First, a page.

Orange County believed that the implementation of the new case submission process, the triage method and the OCCL Property Crime High Volume DNA Platform would not only increase the capacity of the lab to process property crime samples but would also allow major case analysts to devote more time to the processing of violent crime cases. The OCCL, therefore, expected to also significantly reduce the average turn-around-time from submission of a request to a completed report for violent/major cases.

The implementation of the new case submission process, the Triage System, and Property Crime High Volume DNA Platform reduced the average turn-around-time for the acceptance and DNA analysis of both property crime cases and violent/major offense cases. (Property crimes are considered “high volume” crimes because they are crimes with the highest recorded frequency and recidivism rates. A violent/major crime is any crime where the accused uses or threatens the use of violent force on the victim, such as homicide, rape or assault.) At the start of this project, the average turn-around-time for property crimes, from submission of a work request until completion of the lab report, was approximately 125 workdays and the average turn-around-time from submission of a work request to completed report for violent/major offenses was approximately 89 workdays. OCCL Property Crime High Volume DNA Platform statistics from April 1, 2011 to March 31, 2012 indicate that the average turn-around-time for property crimes, from submission of a work request until completion of the lab report, is now 114 workdays compared to 125 workdays at the start of the project in October 2009. The average turn-around-time from the submission of a work request to a completed report for violent/major offenses is now 62 workdays compared to 89 workdays at the end of 2009.


Title:
Taq Mutants Engineered for Forensics (pdf, 44 pages)

Author:
Milko Kermekchiev, Ph.D., DNA Polymerase Technology, Inc.

Author's Abstract:
Major problems with PCR-based forensic tests are false negative results and low sensitivity caused by residual blood, soil or other PCR inhibitors present in the sample. We proposed to apply our novel genetically-engineered mutants of Taq DNA polymerase, highly resistant to PCR inhibitors, to direct DNA analysis of forensic samples. In many cases, this approach can eliminate the need to purify DNA prior to PCR and decrease the time, lower the cost, and increase the efficiency of forensic DNA testing. In order to achieve this goal, we set the following objectives:

1. Develop and optimize a protocol without the DNA extraction steps for direct PCR-based typing of the human STR loci from crude samples containing blood and soil using our novel OmniTaq and Omni Klentaq enzymes.
2. Develop specific PCR enhancers to improve the detection sensitivity of crude samples.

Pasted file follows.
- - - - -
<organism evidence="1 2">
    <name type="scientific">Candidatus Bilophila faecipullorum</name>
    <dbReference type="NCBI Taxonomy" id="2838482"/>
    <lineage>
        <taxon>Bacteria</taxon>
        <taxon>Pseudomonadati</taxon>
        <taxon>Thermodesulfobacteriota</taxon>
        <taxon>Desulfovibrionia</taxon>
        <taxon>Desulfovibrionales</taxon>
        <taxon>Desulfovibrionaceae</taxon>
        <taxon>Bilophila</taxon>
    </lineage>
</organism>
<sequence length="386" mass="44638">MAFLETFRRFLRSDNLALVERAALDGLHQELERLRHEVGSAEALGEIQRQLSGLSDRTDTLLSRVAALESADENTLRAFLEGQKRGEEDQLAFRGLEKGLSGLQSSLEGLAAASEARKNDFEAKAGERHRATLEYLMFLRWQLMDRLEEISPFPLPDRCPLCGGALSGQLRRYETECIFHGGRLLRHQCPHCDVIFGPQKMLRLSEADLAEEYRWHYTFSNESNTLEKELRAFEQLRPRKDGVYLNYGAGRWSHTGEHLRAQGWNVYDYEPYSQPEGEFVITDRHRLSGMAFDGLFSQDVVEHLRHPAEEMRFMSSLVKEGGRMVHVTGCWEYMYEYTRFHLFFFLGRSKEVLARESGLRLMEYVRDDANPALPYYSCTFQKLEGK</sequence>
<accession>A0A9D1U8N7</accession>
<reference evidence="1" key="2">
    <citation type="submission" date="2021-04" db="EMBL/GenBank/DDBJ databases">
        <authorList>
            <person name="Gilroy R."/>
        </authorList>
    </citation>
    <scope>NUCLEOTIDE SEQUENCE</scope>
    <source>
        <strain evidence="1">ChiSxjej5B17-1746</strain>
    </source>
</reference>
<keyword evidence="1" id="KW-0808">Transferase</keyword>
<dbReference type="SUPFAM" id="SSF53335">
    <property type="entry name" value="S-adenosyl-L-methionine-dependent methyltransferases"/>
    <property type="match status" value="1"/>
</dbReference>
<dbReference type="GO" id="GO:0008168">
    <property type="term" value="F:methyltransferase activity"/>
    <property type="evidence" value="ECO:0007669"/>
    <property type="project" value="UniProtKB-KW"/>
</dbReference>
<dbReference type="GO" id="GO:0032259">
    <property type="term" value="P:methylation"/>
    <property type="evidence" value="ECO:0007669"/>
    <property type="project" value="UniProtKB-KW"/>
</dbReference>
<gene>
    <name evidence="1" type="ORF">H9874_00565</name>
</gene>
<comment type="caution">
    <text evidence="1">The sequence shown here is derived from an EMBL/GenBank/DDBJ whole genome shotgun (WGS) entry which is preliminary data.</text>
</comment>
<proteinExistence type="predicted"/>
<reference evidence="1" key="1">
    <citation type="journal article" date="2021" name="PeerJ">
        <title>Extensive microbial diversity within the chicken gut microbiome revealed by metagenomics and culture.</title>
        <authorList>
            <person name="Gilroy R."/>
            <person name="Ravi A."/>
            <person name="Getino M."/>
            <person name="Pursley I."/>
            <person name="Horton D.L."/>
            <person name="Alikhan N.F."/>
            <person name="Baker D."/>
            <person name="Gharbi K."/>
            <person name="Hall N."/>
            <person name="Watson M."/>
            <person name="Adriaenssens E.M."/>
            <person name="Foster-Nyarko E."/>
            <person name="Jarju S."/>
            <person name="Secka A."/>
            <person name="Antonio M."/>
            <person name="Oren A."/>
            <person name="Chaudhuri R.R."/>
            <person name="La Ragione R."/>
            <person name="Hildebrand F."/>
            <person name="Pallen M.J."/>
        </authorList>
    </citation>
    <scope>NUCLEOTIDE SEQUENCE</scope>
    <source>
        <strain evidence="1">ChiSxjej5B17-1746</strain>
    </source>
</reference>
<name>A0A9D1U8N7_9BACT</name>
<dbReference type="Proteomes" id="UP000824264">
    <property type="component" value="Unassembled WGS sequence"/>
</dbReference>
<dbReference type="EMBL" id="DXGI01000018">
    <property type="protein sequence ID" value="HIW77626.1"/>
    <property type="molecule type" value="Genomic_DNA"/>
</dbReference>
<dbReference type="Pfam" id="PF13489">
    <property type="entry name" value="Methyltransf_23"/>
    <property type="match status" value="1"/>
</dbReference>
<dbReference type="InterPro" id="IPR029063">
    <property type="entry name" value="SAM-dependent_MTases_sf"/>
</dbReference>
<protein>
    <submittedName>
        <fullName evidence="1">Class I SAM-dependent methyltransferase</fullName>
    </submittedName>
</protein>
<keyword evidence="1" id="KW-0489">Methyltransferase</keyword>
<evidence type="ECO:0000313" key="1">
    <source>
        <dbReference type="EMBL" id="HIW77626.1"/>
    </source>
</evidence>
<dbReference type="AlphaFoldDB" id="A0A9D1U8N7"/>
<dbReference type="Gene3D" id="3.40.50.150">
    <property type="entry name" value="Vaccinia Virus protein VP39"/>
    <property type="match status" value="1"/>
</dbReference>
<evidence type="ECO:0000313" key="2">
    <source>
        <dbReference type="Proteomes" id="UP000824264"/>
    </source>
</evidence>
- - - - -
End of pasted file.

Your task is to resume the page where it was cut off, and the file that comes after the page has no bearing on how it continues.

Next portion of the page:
3. Test the resistance of OmniTaq and Omni Klentaq to PCR inhibitors derived from substances other than blood or soil, such as urine, semen, hair/melanin, tannins, indigo dye, bones, muscle tissue, saliva, and feces/bile salts, and extend the application of the mutant enzymes to testing crude samples of these substances.
4. Formulate and optimize blends of OmniTaq and Omni Klentaq with some members of the Y-family thermophilic polymerases with improved performance on damaged DNA.

In our preliminary tests we found that our cold-sensitive hot-start mutant enzyme, Cesium Taq, performs very well in STR typing, while the Omni Klentaq tends to generate more stutters, therefore we gave a preference to exploring CesiumTaq, along with OmniTaq enzyme. Before we applied our enzymes and enhancer cocktails to the multiplex DNA typing, we performed a series of systematic testing of various known PCR inhibitors, including blood, treated or untreated with anticoagulants, soil / humic acid, urine /urea, semen, bile salts, tannins, melanin and indigo dye in monoplex PCR of human gene targets (such as some of the STR alleles, CCR5, beta-actin, DNMT ) with OmniTaq and CesiumTaq enzymes, in order to determine the range of tolerance of the mutant enzymes to the particular inhibitor. Along with this line, we tested various formulations of our 3/4 components PCR enhancer cocktails (PECs) , to find the most efficient formulation for each PCR inhibitor tested. Our PECs, which were recently published, typically play a double role, they act as a general PCR enhancer, improving the yield, sensitivity and specificity, especially with tough, GC-rich DNA templates, and they also help overcoming PCR inhibition, thus facilitating DNA amplification from crude samples. The Y-family polymerases, mentioned in Objective 4 and obtained from the NIH through an evaluation license, unfortunately did not meet our performance criteria, showing poor activity and stability with inconsistent results, therefore we dropped this direction from the project. We successfully developed protocols for STR genotyping of crude samples containing the above mentioned inhibitors, skipping the DNA extraction steps. Some of the specimens were provided from our sub-contractor, Bode Technologies. These protocols predominantly utilize our mutant enzymes Omni Taq and CesiumTaq, optimized PCR buffers, and enhancer cocktails, PEC and PEC-Plus, each of them optimized for a certain group of crude samples. Our protocols are compatible with the primers and cycling conditions of both PowerPlex 16 HS (Promega) and AmpFlSTR Identifiler Plus (Life Technologies) kits, therefore they do not require any extra steps or changes in the established protocols, except that specific components of the master mix provided in these commercial kits are replaced by our components. We present results showing that in comparative tests of direct STR typing with challenging crude samples our protocols outperform significantly the AmpFlSTR Identifiler Plus kit, and to some extent the PowerPlex 16 HS kit.